Both of these whiskies have very strong brands with the name Yamazaki being synonymous with Suntory good times and the Dalmore’s trade mark 12-prong stag capturing big page spreads in the whisky magazines. Again, I thought that this was a good pairing with both drams at the same age and offering a fuller sherry finish throughout. The Yamazaki 12 had a strong wedding cake nose, which continued through the taste, with the dried fruit and spicy notes but a fairly quick finish. The Dalmore 12 starts with a strong vanilla nose that makes its way through to strong spicier notes with raisins and Christmas cake on the taste. Again, this had a fairly quick finish, but a fuller, sweeter flavour. On this one I think the Dalmore had a little bit more consistency and edged it – but only just. Yamazaki 12 scored 7.5/10, whilst the Dalmore 12 got 7.6/10.
Japan 1 – Scotland 1.
The third bout was between a Nikka Miyagikyo 12 and a Springbank 10.
Before even comparing the two whiskies that had been paired here, it was interesting to compare the Miyagikyo 10 (tasted first, with a tactical bit left over) to its 12 year old bigger brother and if the only difference is the aging, then that 2 years made a big difference, but I think the other key family member here is old peat! The Miyagikyo 12 recently scored the 2015 World Whisky Award for “Best Japanese Single Malt 12 Years and Under” and it’s easy to see why. The dram had a good-bodied sherry feel, with a wedding cake and dried fruit nose, an orangy/marmalade fruity tang on the taste with the warming peat smoke supporting it the whole way, ending with a mid-length and delicious mouth-feel finish.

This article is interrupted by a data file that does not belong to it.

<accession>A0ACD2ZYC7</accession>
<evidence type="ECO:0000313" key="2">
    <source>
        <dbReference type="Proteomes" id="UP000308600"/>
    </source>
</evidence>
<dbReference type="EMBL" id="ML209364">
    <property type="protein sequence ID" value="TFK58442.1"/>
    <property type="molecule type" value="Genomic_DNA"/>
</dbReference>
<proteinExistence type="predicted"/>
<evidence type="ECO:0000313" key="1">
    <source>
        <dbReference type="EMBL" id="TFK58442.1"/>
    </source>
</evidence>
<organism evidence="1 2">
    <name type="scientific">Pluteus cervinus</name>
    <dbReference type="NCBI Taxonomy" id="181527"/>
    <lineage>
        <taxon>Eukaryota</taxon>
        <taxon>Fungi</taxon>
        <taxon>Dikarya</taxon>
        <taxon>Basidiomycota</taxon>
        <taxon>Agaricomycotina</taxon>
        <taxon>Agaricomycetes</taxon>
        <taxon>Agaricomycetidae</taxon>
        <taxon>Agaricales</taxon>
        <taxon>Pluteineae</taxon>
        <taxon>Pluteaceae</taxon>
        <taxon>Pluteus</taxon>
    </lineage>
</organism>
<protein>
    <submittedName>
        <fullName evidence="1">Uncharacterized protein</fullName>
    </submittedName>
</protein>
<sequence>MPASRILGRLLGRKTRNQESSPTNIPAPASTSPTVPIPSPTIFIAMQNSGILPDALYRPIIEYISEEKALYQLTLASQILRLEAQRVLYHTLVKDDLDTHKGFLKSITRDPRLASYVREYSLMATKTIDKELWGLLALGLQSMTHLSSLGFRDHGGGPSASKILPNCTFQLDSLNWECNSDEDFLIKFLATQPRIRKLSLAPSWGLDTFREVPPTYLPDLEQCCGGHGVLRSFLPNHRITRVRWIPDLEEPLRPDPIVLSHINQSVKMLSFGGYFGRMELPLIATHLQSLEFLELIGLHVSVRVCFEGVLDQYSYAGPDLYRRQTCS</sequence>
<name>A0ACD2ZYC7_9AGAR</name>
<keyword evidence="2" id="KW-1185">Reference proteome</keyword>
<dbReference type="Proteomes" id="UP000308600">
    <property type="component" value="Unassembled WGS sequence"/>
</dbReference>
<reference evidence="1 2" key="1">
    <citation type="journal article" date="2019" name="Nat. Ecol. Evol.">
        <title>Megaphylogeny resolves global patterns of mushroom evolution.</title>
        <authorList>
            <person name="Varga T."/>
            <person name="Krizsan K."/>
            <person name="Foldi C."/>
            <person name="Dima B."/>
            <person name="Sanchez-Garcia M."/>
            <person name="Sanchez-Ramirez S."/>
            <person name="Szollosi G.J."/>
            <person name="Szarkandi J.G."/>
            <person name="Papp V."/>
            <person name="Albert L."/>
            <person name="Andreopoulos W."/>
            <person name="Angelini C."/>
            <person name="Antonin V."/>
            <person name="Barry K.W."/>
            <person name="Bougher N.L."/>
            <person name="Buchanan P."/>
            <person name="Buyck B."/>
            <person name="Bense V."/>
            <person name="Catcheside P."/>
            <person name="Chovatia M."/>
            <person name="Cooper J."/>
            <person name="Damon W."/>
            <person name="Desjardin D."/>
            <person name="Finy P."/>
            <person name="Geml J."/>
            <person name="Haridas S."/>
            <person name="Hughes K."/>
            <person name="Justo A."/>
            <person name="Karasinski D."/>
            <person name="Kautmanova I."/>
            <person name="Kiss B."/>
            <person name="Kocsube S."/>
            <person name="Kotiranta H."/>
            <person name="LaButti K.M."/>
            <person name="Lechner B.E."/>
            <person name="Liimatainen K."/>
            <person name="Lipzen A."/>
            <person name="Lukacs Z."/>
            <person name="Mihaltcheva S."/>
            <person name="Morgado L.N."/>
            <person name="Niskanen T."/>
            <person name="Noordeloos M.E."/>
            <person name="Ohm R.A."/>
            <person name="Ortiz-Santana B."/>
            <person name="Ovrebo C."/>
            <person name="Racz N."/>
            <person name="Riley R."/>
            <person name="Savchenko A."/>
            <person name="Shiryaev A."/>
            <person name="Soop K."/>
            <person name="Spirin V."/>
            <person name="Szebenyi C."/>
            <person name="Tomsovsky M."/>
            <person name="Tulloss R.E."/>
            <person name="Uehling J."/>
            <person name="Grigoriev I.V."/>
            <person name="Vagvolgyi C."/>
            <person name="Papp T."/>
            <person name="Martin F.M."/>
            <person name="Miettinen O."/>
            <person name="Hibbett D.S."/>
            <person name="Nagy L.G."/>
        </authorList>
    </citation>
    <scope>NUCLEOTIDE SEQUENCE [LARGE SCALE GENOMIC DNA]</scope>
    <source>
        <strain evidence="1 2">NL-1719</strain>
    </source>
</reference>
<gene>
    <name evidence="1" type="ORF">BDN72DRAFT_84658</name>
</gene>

The Springbank 10 had a lot to compete with and, to be fair, it did well. The dram had much less of a sherry feel to it because of its maturation in a mix of sherry and bourbon casks. This meant that the sweet, vanilla notes from the oak took the edge off the sherry on the nose. These flavours then made way for a spicy and lightly peated full body on the taste and had a fairly lingering finish. Whilst it was a nice dram, I think the pairing might have been a little unfair on the Scots here, because the Miyagikyo 12 was an outright winner – and my favourite dram of the night. In the end, I scored the Miyagikyo 12 a whopping 9.0/10, and the Springbank 10 got 7.8/10. This was simply something excellent being paired with something very good.